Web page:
[Disclosure of the type Walter made — I grew up in a semi-rural area, on a large lake where I went swimming, fishing and boating, next to farms (that had cattle, including breeding bulls, on them), and many nearby woods. Friends and I explored all of these, taking with us, at times, lighters and flammable liquids to build fires, fireworks, BB Guns, and small caliber firearms, and sometimes we even took tents and sleeping bags and spent the night. There was a neighborhood pool and park (where unsupervised children played pick-up sports, including tackle football, basketball and baseball — all 3 of which were contact sports, and we acted as our own refs, and managed to work out when fouls were committed, all without adult supervision). Sometimes someone got hurt, so we’d do appropriate first aid, or, more often, tell the kid to stop being a wuss and to either get back in the game or go home. As my parents were divorced and my mother (who had custody of my brother and me) worked, we did not have constant parental supervision. If I misbehaved, there were other parents in the neighborhood who would call my mother directly — as I discovered more than once. Dispite this apparent neglect, my brother & I graduated from high school, college and graduate programs — and, paid our own ways doing so — and never felt neglected or deprived since we had friends and found many ways to spend our time and learned independence and responsibility. If my comments about the Montgomery County, MD, CPS appear to have an edge of sarcasm, that is intended]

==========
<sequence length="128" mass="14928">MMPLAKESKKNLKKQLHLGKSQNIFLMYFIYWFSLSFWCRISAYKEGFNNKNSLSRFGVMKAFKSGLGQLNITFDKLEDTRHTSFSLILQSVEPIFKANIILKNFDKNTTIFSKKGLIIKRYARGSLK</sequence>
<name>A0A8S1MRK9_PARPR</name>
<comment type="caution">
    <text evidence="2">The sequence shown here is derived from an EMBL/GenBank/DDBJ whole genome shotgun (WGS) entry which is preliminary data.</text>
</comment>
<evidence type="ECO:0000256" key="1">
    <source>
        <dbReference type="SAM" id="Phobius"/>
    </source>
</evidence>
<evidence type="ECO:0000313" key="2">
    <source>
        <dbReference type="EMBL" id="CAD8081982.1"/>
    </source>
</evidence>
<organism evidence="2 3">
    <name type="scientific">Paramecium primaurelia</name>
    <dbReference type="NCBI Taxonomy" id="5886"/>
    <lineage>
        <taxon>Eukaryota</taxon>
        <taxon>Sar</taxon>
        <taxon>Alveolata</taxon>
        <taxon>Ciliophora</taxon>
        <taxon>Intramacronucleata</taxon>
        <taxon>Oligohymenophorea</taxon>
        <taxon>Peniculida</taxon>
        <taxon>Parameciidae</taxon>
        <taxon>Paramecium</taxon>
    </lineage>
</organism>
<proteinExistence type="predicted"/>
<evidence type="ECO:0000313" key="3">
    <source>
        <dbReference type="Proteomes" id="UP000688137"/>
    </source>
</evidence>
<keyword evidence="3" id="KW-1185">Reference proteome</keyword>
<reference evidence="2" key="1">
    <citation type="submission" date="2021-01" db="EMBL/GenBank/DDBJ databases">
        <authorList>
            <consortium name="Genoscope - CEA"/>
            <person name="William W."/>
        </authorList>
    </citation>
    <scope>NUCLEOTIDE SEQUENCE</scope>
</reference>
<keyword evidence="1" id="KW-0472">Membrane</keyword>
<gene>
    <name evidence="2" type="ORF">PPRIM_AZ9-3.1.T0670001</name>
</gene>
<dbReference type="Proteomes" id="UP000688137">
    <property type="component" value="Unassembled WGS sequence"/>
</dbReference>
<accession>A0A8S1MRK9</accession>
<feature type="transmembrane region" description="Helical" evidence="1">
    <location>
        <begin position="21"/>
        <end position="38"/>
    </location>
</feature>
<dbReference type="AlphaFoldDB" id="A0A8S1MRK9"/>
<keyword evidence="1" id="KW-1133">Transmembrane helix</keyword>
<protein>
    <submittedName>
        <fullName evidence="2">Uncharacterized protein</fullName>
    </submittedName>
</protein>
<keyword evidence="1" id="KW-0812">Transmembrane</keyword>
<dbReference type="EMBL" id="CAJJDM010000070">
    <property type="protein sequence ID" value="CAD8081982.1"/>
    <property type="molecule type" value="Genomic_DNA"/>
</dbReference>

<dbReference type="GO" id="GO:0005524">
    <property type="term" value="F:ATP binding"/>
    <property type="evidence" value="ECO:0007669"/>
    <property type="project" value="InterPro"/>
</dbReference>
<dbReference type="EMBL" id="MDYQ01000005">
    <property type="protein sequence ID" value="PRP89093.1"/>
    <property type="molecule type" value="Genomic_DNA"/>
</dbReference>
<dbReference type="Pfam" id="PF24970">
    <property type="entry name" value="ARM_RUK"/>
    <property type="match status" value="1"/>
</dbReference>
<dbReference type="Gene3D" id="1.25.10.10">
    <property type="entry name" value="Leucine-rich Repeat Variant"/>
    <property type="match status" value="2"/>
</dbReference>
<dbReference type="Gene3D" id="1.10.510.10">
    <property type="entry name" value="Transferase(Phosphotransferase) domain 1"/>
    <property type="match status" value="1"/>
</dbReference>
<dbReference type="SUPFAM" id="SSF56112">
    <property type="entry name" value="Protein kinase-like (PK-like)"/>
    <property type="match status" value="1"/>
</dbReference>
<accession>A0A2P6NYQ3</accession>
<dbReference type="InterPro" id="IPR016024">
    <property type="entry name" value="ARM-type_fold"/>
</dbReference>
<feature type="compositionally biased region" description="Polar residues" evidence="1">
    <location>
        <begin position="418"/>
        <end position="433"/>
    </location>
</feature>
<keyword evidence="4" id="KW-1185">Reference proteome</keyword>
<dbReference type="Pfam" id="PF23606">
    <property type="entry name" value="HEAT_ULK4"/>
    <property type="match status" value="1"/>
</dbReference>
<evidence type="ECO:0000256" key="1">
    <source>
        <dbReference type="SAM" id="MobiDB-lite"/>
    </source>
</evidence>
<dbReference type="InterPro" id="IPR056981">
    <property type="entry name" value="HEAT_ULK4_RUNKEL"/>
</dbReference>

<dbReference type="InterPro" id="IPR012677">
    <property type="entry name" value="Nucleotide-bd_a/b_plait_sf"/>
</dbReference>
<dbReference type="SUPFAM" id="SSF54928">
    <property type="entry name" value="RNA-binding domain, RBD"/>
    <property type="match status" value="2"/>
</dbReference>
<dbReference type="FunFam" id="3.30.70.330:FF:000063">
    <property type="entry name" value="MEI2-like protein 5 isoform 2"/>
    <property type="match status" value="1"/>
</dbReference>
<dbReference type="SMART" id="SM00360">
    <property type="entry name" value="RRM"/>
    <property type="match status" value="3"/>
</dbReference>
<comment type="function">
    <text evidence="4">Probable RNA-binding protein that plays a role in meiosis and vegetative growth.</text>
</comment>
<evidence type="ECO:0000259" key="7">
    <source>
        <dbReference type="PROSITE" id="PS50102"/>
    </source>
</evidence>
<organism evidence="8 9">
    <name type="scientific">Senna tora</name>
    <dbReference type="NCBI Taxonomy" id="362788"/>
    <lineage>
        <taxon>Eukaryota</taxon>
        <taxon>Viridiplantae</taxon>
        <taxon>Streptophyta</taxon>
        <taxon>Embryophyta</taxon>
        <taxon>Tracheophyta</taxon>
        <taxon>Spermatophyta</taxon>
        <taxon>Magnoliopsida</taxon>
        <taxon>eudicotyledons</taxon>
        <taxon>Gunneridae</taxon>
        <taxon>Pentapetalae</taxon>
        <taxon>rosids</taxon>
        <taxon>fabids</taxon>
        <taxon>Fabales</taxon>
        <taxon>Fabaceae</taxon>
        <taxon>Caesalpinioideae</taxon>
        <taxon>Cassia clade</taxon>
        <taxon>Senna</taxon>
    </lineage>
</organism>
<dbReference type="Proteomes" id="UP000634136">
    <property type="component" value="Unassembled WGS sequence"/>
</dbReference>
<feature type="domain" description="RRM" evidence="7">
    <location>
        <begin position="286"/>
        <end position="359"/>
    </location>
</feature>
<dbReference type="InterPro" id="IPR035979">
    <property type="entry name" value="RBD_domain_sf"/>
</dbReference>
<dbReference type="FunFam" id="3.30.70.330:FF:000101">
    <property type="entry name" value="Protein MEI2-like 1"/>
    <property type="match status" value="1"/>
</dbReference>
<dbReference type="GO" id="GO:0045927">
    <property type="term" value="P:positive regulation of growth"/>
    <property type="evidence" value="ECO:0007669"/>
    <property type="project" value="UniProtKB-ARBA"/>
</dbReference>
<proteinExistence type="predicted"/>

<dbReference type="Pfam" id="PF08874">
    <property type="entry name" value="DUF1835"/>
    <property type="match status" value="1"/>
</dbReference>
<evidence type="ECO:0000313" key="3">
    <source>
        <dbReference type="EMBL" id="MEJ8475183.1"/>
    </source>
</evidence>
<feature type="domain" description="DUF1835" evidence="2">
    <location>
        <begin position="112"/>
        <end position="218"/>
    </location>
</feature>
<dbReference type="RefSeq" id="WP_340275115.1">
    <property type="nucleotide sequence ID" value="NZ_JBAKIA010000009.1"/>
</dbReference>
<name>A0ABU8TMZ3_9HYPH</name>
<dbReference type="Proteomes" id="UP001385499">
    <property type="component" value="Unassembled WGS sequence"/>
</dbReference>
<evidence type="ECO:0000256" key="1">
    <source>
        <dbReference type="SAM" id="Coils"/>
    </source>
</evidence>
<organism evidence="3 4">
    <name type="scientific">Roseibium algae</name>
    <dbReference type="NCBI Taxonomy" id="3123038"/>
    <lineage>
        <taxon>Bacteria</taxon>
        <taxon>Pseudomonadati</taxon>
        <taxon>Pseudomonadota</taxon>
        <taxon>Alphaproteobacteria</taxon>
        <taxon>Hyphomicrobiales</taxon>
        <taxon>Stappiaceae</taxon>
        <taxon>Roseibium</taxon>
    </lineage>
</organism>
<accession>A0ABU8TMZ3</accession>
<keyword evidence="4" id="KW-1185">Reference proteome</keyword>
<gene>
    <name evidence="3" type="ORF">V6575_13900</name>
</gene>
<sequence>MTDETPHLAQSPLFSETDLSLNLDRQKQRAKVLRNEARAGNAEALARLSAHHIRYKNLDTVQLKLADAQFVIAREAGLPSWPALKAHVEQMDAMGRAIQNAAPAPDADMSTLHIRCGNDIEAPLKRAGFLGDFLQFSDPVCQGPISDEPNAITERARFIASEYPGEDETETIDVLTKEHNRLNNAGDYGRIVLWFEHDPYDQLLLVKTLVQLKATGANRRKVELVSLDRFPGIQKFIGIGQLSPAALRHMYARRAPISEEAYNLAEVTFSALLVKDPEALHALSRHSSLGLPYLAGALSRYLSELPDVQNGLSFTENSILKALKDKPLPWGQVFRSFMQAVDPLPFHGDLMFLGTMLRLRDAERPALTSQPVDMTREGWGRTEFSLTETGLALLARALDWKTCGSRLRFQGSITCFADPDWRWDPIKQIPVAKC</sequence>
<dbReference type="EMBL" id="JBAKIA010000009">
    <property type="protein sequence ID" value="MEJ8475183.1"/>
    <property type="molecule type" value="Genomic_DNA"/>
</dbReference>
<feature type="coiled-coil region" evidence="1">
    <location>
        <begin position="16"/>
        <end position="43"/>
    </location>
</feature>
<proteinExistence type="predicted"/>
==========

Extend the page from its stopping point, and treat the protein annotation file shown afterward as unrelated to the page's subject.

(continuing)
• This is probably as good a place as any to share my personal experience: by around age 9 or 10 in the early 1960s I had the run of downtown Detroit and wandered around by myself to all sorts of attractions there, returning to my mother’s place of work at the end of the business day.